Research Papers on Death in the Seventh Seal
This is a topic suggestion on Death in the Seventh Seal from Paper Masters. Use this topic or order a custom research paper, written exactly how you need it to be.
Of all the characters in The Seventh Seal, none is as important as Death – which is not only personified by the creepy man in the black hooded robe, but also ever present as the Black Plague itself. Bergman’s choice of setting this film in the time of the Black Plague makes great sense. It was a time in which no one was safe, and anyone, regardless of age or health, could be taken at any moment. There was perhaps no other time in history when man was so blatantly confronted with his mortality.
And yet through all this darkness, the beauty of life is ever present, represented by the beautiful young family:
- Mary and Joseph's baby Michael
When Antonius meets them they sit on a beach and eat wild strawberries and drink fresh milk while Joseph plays his lute and for this moment all is right with the world. Antonius makes a point to remember this moment, for in it he has perhaps found at least some proof that life is indeed worth living and that such moments can only be gifts from a kind and benevolent God. By delaying the conclusion of his chess game with death, Antonius is able to save the young family from the Plague, and in doing so he has served the purpose of his life.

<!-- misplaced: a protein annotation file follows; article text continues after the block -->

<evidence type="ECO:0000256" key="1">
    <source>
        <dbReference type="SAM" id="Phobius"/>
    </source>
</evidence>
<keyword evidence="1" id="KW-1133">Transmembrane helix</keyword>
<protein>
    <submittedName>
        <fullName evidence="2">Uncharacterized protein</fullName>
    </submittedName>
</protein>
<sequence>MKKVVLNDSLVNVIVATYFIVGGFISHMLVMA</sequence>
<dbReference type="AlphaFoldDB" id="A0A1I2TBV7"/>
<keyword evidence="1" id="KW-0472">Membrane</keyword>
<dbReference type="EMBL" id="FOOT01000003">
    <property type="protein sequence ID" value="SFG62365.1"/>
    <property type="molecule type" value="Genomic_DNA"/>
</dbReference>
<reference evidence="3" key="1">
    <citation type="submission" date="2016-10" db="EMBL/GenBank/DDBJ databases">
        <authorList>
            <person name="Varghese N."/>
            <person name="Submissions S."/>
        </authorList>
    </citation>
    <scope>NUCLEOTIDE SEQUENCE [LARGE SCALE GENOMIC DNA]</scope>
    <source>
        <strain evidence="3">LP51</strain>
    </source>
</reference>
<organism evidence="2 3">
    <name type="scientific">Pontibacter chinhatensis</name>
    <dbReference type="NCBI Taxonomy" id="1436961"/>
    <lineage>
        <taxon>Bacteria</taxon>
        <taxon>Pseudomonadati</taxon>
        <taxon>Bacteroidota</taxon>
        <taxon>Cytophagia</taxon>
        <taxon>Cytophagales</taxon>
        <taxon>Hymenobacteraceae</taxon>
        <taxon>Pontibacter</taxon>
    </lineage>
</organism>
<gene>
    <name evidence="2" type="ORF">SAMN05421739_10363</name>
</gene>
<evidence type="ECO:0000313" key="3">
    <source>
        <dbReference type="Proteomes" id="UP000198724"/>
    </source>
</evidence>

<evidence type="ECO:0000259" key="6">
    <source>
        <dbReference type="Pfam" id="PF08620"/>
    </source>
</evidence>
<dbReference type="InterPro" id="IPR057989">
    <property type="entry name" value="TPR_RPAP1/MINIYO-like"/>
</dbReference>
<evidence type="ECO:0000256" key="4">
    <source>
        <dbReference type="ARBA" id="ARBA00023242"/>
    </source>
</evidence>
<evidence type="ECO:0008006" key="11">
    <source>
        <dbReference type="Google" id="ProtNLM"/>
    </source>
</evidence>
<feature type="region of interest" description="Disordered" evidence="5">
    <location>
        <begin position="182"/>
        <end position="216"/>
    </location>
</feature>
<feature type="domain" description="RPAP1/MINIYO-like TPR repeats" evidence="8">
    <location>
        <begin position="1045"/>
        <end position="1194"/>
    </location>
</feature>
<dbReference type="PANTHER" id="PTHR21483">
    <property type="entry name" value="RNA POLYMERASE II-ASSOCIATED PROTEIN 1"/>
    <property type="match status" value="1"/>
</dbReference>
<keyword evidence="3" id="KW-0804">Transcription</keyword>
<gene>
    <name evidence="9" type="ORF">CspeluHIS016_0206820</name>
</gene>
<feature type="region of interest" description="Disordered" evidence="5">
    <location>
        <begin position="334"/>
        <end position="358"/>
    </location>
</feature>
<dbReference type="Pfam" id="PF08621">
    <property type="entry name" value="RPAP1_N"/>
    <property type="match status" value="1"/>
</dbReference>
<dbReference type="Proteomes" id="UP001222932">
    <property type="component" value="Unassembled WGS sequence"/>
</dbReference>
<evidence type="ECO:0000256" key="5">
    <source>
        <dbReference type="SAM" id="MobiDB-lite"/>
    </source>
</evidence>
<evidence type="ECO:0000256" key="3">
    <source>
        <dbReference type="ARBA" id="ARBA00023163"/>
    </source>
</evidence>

From a historical standpoint, I found this film to be a bleak, yet accurate depiction of 14th century Europe, a time when great wars were fought in the name of God. With so much killing and fighting in God’s name, it seems to have been a time in which religion was based more in fear than anything else. In the modern world God is viewed as a kind and benevolent God, but that is not the case here. Here, life seems hopeless and the afterlife very uncertain. That is the dilemma of Antonius Block. After fighting and killing for many years in the Crusades, he longs to see some sort of proof that God really does exist, and that it has not all been in vain. It is not hard to understand his doubt. Imagine returning home from war only to find your people suffering and dying by the thousands from a horrible disease, people turning on one another in paranoia, madness at every turn. Surely it would cause one to wonder who is up there looking after the people; where is the Shepherd to guard his flock?